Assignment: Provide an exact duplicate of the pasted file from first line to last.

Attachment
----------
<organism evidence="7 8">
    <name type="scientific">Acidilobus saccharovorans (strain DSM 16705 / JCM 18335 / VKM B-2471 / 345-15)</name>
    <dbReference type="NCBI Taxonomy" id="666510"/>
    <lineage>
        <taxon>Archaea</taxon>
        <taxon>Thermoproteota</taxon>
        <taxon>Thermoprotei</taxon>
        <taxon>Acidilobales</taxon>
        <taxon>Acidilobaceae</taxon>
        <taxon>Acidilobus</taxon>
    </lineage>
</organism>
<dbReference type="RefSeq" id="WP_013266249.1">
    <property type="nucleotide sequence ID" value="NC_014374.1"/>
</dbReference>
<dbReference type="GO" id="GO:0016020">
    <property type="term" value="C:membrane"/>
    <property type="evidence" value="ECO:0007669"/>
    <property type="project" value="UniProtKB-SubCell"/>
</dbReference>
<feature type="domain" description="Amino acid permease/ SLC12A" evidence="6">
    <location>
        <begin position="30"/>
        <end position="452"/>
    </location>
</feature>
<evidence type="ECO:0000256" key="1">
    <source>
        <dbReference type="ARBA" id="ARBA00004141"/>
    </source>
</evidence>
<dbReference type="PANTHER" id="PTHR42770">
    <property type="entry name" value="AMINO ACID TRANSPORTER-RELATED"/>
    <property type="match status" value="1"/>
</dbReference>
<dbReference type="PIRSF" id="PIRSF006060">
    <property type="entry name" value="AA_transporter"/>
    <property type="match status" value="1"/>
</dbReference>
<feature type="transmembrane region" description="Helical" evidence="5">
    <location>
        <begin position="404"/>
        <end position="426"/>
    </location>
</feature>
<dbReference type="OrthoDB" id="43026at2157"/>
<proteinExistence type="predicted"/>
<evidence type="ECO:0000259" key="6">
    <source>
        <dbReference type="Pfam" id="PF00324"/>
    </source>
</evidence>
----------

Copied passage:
<organism evidence="7 8">
    <name type="scientific">Acidilobus saccharovorans (strain DSM 16705 / JCM 18335 / VKM B-2471 / 345-15)</name>
    <dbReference type="NCBI Taxonomy" id="666510"/>
    <lineage>
        <taxon>Archaea</taxon>
        <taxon>Thermoproteota</taxon>
        <taxon>Thermoprotei</taxon>
        <taxon>Acidilobales</taxon>
        <taxon>Acidilobaceae</taxon>
        <taxon>Acidilobus</taxon>
    </lineage>
</organism>
<dbReference type="RefSeq" id="WP_013266249.1">
    <property type="nucleotide sequence ID" value="NC_014374.1"/>
</dbReference>
<dbReference type="GO" id="GO:0016020">
    <property type="term" value="C:membrane"/>
    <property type="evidence" value="ECO:0007669"/>
    <property type="project" value="UniProtKB-SubCell"/>
</dbReference>
<feature type="domain" description="Amino acid permease/ SLC12A" evidence="6">
    <location>
        <begin position="30"/>
        <end position="452"/>
    </location>
</feature>
<evidence type="ECO:0000256" key="1">
    <source>
        <dbReference type="ARBA" id="ARBA00004141"/>
    </source>
</evidence>
<dbReference type="PANTHER" id="PTHR42770">
    <property type="entry name" value="AMINO ACID TRANSPORTER-RELATED"/>
    <property type="match status" value="1"/>
</dbReference>
<dbReference type="PIRSF" id="PIRSF006060">
    <property type="entry name" value="AA_transporter"/>
    <property type="match status" value="1"/>
</dbReference>
<feature type="transmembrane region" description="Helical" evidence="5">
    <location>
        <begin position="404"/>
        <end position="426"/>
    </location>
</feature>
<dbReference type="OrthoDB" id="43026at2157"/>
<proteinExistence type="predicted"/>
<evidence type="ECO:0000259" key="6">
    <source>
        <dbReference type="Pfam" id="PF00324"/>
    </source>
</evidence>